Ignorance is happiness
Think about communication now, how do people talk to each other? Think about entertainment, how do people have fun? Or how about knowledge, how do people share information? How do people find out about history? People today use cell phones, the Internet, and the television. But until about a century ago, no one had any of that. No one had Phones or flat screen TV’s. No one had Facebook or Twitter accounts. So how did people back then live and work? The answer is with writing, with books. People still read today, but what if people lost all interest in books? What if people turned on books? Would mass book burnings start? Would books be outlawed and become illegal? What would society be like then? This is exactly what Ray Bradbury’s novel is about. In this book, the author describes a society where books have been banned by the government, and because of that, ignorant is all that the people there are. In Ray Bradbury’s novel, Fahrenheit 451, he utilizes the setting, conflict, and point of view to enhance this theme.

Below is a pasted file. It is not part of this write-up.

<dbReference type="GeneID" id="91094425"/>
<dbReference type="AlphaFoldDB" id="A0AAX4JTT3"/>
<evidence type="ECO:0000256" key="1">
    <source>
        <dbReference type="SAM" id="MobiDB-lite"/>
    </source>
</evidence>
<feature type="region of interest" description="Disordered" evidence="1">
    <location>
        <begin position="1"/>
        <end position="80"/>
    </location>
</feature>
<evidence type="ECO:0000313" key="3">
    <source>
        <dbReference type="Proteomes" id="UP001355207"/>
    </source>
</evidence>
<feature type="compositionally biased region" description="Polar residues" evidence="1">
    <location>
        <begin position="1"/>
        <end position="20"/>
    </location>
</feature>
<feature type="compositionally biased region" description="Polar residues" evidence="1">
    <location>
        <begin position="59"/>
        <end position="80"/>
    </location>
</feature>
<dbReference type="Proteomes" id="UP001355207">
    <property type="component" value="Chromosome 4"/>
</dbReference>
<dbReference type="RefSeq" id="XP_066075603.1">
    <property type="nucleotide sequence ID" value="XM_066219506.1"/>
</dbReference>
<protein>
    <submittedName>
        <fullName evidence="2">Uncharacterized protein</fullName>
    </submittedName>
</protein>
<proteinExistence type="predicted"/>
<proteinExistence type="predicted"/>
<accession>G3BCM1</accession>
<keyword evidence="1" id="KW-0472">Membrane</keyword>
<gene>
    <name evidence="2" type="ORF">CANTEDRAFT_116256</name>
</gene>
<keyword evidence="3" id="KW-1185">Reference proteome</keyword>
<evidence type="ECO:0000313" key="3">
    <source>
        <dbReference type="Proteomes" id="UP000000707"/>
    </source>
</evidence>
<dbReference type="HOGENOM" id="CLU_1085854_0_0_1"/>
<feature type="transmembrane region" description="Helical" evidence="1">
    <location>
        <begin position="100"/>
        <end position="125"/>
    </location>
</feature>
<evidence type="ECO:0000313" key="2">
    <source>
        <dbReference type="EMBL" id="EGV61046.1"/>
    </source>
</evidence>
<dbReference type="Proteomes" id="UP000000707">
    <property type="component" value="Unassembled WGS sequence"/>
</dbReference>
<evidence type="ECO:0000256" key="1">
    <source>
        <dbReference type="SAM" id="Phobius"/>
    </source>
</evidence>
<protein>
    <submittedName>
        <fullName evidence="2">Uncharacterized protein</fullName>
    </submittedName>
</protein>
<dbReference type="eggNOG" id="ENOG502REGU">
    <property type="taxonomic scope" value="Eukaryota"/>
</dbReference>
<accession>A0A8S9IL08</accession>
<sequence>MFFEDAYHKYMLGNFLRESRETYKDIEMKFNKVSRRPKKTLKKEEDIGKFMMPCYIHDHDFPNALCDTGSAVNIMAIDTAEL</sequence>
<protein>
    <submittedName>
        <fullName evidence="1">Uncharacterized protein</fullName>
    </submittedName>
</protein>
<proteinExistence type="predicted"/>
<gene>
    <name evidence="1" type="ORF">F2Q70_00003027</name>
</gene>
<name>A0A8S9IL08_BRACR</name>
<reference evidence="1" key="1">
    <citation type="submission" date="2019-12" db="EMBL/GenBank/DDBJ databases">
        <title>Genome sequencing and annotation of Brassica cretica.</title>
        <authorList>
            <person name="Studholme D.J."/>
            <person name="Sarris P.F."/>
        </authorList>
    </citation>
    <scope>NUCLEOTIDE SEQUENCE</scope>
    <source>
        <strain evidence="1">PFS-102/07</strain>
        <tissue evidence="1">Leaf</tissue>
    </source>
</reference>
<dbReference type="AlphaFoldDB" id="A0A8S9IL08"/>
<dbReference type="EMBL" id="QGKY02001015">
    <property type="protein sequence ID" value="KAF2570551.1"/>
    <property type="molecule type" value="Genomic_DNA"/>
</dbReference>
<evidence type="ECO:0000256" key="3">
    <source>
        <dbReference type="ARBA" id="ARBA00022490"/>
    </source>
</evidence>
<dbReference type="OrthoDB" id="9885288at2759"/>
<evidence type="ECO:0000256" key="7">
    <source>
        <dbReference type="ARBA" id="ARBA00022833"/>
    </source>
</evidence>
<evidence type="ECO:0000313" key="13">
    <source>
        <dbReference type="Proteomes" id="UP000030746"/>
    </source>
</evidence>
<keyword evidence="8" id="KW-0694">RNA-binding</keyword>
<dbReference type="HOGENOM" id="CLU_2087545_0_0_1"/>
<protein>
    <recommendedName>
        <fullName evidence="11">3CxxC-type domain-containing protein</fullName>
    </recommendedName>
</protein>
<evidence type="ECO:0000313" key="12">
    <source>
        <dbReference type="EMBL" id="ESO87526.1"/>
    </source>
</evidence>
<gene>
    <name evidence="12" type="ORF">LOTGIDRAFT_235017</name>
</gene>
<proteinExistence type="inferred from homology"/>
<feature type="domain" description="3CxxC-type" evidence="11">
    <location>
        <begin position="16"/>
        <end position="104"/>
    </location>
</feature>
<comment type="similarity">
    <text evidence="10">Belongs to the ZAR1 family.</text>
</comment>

In literature, the setting is the time and place a story takes place. Ray Bradbury used the futuristic setting to show what a world where television and sea shell radios are the most important things in a person’s life would be like. He’s created a society sometime after 1990, in a place called Elm City. It is a place where every one is equally ignorant, where the government tries to brainwash everyone to not question anything. Beatty quoted, “The home environment can undo a lot you try to do at school. That’s why we’ve lowered the kindergarten age year after year until now we’re almost snatching them from the cradle” (Bradbury 60). In order to make sure people grow up the way they want, the government has made sure children are taught from a very young age what they should believe in. Kids like Clarisse McClellan are thought of as outcasts because she questions everything around her. The citizens then do...
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